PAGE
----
But, saddled with low approval ratings, Biden has refrained from campaigning in many of the battleground states expected to determine whether his party can maintain control of either chamber. While he will embark on a late blitz across Pennsylvania — a Biden political stronghold with significant 2024 ramifications — he has largely remained in Washington, trying to frame the stakes of the race at a distance.
Biden’s travel schedule has become a delicate dance between the White House, the national party and the individual campaigns, and the result has left Air Force One largely grounded.
In the stretch run before the election, Biden has held far fewer events than his immediate predecessors, Barack Obama and Donald Trump, did in the closing weeks of their own first midterm election season. The president is slated for a trip to upstate New York on Thursday but did not campaign last weekend — and he currently has no campaign events planned for this coming weekend, just 10 days before voters go to the polls. On both weekends, he has opted instead to remain at one of his Delaware homes.
The White House counters that Biden is playing an important role in less visible ways. They note that Biden has effectively been raising cash for Democrats and echoing the big-picture themes the party wants emphasized. White House officials are supplementing his campaign travel with events closer to home they believe still allow him to respond to Republicans and capitalize on the bully pulpit.
Biden has expressed some wish to campaign more but has bowed to arguments that he can help other ways, telling allies that he’d happily stay off the trail if that means keeping the Senate. On a recent trip out West, he skipped the two states with tight Senate races — Arizona and Nevada — after neither campaign invited him to join, according to two officials familiar with the decisions. Instead, Biden’s itinerary focused on official events and fundraising across California, Colorado and Oregon.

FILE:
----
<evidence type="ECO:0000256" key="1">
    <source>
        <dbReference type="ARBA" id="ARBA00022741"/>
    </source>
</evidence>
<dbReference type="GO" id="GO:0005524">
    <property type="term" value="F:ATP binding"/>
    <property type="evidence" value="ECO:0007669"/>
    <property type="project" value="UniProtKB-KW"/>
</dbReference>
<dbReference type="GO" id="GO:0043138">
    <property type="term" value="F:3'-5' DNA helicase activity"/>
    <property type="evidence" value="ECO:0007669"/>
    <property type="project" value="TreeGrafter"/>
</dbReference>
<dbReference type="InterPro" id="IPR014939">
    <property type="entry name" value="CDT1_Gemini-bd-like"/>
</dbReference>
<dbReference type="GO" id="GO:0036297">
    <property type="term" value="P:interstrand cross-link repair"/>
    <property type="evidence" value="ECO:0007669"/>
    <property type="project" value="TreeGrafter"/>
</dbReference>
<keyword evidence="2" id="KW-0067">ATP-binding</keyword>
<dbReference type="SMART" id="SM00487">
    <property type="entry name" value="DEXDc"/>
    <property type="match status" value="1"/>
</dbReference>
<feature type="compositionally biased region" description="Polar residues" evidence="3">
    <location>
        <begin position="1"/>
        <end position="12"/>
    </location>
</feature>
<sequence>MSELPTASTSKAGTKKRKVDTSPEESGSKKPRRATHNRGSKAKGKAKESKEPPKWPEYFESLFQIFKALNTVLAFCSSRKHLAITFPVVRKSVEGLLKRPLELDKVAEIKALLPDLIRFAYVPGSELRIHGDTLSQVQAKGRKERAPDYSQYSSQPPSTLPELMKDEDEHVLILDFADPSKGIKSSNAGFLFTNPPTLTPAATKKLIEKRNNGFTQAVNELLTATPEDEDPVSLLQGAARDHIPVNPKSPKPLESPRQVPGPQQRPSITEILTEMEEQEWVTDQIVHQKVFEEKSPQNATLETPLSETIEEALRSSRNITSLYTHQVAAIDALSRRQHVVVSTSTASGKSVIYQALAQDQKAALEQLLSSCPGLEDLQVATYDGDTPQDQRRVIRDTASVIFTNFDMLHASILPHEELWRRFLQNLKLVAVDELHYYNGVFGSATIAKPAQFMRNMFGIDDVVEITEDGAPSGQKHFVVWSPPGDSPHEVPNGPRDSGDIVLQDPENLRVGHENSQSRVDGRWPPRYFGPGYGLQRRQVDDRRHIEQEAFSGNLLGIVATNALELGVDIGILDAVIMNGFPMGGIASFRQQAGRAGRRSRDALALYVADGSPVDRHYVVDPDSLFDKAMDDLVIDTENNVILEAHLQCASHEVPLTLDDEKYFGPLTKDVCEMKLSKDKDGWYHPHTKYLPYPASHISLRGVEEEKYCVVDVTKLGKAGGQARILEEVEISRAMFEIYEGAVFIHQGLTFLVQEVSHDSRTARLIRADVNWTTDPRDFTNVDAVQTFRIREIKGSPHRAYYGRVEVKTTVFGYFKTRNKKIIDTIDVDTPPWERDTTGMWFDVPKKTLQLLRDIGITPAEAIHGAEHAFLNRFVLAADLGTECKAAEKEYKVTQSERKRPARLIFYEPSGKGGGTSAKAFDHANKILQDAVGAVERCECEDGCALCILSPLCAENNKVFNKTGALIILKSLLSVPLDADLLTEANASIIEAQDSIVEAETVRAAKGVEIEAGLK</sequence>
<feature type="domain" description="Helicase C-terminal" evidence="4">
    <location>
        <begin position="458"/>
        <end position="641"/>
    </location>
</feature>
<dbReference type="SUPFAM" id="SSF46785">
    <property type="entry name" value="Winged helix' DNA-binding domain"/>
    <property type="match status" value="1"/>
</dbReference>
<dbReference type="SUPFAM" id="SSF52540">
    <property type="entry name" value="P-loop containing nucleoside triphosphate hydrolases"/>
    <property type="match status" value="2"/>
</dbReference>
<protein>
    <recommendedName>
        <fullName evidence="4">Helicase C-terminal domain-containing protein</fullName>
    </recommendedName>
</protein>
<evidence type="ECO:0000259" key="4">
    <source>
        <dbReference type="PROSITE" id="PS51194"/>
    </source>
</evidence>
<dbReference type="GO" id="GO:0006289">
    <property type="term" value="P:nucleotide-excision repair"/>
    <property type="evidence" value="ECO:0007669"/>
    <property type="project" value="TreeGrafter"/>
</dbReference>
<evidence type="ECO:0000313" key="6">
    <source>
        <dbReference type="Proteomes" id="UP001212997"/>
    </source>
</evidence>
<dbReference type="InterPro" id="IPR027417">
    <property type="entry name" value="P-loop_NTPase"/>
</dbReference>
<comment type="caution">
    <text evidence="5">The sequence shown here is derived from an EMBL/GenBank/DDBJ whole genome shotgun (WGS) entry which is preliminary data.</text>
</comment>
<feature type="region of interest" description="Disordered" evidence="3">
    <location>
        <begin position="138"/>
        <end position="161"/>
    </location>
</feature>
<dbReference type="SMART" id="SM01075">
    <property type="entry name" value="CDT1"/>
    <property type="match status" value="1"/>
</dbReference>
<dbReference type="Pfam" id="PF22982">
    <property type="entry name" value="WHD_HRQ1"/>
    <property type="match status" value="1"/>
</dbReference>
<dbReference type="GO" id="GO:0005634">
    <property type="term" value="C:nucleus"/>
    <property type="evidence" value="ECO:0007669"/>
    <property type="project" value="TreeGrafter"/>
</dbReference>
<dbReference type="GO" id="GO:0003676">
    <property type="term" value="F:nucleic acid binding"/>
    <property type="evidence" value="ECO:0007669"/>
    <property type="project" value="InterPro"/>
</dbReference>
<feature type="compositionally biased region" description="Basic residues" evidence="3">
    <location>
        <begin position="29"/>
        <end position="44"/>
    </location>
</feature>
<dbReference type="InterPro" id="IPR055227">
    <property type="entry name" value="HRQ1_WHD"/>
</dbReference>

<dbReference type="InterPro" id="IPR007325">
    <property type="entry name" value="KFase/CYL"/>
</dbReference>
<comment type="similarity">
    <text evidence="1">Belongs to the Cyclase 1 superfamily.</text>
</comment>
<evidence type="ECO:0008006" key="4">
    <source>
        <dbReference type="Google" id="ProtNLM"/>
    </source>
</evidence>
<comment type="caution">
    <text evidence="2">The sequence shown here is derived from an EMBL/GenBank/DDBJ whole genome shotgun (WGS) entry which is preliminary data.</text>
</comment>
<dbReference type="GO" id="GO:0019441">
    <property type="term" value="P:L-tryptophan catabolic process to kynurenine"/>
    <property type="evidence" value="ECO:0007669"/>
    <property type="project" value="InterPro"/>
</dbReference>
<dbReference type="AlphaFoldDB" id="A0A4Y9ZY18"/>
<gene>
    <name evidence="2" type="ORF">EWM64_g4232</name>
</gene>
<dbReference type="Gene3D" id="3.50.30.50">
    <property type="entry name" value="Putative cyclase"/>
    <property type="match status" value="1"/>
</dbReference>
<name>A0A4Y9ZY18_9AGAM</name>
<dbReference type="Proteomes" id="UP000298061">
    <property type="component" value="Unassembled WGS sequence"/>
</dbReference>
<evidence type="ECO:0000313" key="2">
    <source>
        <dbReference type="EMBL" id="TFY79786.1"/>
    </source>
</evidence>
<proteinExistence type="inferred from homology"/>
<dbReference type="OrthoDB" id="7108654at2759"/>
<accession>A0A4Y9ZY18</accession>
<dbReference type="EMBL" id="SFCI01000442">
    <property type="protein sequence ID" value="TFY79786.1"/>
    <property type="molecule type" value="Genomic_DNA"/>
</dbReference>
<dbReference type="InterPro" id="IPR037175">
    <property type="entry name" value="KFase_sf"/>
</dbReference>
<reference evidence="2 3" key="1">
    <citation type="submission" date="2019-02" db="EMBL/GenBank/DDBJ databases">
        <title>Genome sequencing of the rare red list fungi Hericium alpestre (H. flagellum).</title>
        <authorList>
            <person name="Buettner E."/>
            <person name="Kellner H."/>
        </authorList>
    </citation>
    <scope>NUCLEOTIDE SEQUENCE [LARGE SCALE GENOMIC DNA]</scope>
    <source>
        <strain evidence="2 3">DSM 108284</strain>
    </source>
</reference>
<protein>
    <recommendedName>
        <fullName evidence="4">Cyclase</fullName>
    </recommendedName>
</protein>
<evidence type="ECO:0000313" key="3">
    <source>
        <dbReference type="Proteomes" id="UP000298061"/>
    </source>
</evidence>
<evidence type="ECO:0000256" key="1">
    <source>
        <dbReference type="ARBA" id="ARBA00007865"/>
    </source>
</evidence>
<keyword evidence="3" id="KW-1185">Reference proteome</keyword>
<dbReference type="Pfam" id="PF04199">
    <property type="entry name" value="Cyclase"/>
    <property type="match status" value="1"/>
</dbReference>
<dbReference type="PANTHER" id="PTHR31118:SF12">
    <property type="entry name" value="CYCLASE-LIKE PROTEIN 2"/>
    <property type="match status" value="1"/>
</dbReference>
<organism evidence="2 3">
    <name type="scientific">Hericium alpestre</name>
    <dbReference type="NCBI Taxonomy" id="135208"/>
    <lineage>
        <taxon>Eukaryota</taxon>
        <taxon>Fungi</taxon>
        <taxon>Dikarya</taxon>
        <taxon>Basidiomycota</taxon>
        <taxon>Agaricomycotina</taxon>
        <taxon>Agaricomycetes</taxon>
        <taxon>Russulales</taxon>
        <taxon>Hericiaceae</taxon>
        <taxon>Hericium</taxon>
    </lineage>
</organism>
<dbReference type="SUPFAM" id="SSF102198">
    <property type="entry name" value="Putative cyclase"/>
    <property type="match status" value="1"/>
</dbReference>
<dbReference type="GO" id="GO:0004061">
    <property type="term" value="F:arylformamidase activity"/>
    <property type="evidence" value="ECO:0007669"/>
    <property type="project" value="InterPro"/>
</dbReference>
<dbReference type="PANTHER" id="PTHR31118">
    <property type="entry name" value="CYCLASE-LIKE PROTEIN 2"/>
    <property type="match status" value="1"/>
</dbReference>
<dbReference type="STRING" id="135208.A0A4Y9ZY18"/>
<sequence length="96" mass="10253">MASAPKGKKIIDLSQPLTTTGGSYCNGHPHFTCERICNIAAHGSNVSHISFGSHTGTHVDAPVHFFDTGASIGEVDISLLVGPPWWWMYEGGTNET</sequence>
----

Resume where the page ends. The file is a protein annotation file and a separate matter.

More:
Aides note that Obama and Trump had tough midterm cycles despite their campaigning. They are also trying to fine-tune Biden’s closing argument for the campaign.
On Monday, he visited the national party headquarters to deliver a pep talk to workers. He instead launched into a meandering, 34-minute recitation of party accomplishments. Biden aides have been keen to tout what they achieved, not wanting to repeat past mistakes of not selling their victories.
But party pollsters have argued that boasting about achievements is tone deaf in this climate. Some in the president’s orbit have urged him to flash more empathy — normally a Biden strong suit. They say during a time of inflation and economic worry, the president should stress he understands Americans’ anxiety and pledge to do all he can to help. Aides also underscored that Biden would focus on the threats that Big Lie-backing Republicans would pose to the nation’s democracies and how GOP plans could jeopardize Social Security and Medicaid.